If you browse Kattis, one of the most common solved problem is this Easiest Problem. At a glance the problem is easy. Given a number $N$, find the smallest digit $p > 10$ such that the digits sum of $p \cdot N$ is equal to the digits sum of $N$: $dsum(N) = dsum(p \cdot N)$. For example, when $N = 4$, there is such $p = 28$ such that $dsum(4 * 28 = 112) = dsum(4)$.

On pen and paper this problem is almost too easy to solve, just try all such $p$ by brute-force suffices. Yet this problem contains a few challenges fundamental to understanding of programming.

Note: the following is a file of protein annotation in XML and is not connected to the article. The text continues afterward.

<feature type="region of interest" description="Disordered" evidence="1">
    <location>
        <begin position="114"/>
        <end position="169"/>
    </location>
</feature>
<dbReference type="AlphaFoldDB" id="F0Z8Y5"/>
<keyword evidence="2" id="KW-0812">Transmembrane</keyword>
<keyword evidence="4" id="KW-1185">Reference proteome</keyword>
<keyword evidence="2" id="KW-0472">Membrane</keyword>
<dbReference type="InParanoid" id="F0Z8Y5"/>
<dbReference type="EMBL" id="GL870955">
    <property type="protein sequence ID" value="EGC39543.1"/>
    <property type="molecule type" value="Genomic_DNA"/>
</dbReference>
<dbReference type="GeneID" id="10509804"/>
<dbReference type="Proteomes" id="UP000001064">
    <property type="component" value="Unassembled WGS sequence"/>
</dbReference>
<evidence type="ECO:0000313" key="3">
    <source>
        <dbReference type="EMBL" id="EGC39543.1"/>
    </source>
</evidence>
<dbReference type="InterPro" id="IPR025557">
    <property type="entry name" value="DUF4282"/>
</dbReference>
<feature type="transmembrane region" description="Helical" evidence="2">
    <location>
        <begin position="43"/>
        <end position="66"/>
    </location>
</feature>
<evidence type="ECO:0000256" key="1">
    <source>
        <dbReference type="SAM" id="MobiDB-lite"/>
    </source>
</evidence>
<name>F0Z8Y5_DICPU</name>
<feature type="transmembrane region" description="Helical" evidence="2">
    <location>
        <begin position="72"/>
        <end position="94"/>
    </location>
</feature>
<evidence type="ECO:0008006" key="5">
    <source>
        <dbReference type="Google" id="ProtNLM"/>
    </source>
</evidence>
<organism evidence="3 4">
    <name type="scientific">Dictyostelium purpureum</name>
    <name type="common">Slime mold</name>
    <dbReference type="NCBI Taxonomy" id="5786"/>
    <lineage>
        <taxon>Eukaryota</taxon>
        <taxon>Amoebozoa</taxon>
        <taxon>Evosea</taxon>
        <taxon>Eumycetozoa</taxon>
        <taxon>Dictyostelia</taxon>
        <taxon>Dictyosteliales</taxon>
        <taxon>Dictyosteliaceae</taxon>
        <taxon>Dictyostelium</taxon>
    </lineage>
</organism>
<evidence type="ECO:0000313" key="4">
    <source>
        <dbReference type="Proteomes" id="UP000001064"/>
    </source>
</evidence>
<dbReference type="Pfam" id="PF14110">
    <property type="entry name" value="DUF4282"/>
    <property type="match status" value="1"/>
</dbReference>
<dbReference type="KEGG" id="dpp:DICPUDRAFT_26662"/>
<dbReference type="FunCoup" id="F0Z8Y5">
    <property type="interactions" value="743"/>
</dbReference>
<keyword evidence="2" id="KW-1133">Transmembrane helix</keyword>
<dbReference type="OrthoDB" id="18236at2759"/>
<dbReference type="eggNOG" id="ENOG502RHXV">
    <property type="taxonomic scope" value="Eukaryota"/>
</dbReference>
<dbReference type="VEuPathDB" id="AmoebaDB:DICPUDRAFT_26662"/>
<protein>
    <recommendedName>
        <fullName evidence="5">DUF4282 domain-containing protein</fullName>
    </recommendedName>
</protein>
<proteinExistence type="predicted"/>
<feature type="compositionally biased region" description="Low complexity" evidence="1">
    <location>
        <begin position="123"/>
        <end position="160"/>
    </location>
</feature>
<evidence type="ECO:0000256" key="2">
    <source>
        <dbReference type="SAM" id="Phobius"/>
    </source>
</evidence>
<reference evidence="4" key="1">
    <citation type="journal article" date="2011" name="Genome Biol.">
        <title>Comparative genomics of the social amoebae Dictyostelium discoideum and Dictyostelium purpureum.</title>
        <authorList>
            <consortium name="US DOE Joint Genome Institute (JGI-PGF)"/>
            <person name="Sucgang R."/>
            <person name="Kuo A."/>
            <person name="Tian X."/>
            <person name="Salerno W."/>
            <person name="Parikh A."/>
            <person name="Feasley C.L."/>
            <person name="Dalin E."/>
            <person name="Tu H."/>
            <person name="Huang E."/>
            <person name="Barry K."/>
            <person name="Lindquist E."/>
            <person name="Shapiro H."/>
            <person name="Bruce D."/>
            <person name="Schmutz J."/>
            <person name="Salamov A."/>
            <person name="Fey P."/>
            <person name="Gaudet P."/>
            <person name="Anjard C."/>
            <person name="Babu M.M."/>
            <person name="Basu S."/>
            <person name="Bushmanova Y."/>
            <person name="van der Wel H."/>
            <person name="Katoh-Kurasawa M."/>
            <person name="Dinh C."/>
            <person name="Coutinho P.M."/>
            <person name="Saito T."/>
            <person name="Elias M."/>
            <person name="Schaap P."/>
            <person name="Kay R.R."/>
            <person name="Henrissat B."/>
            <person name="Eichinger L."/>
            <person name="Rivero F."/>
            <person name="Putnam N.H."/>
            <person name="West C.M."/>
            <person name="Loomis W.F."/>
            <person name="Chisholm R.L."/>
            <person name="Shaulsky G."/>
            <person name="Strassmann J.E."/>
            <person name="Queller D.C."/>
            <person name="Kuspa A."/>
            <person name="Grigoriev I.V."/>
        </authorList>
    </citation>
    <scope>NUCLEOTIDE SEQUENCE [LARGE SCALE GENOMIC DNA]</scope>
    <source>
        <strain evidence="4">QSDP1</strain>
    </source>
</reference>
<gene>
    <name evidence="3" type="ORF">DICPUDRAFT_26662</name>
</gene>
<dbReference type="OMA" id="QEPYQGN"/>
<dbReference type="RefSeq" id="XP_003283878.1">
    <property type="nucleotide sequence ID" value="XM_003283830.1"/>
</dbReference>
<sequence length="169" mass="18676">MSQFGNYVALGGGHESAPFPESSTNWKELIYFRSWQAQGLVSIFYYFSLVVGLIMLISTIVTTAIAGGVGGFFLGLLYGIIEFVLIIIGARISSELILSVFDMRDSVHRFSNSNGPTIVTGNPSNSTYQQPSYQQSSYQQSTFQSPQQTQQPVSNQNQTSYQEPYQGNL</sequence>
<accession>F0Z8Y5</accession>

First, one needs to be able to convert a string into integer in his or her favourite programming language, a question that is popular enough on StackOverflow. Then convert that integer into a sequence of digits. A naive way is to take each character of the string and turn them into individual digits. Another way is to take modulus 10 and continue with division by 10. One also needs to write loops or recursions in order to brute-force for an answer.

Then, one also needs to know how to read and write `stdio`

from their favourite programming language, which might be non trivial for starters.

Numerically easy problem might not be programmatically easy after all.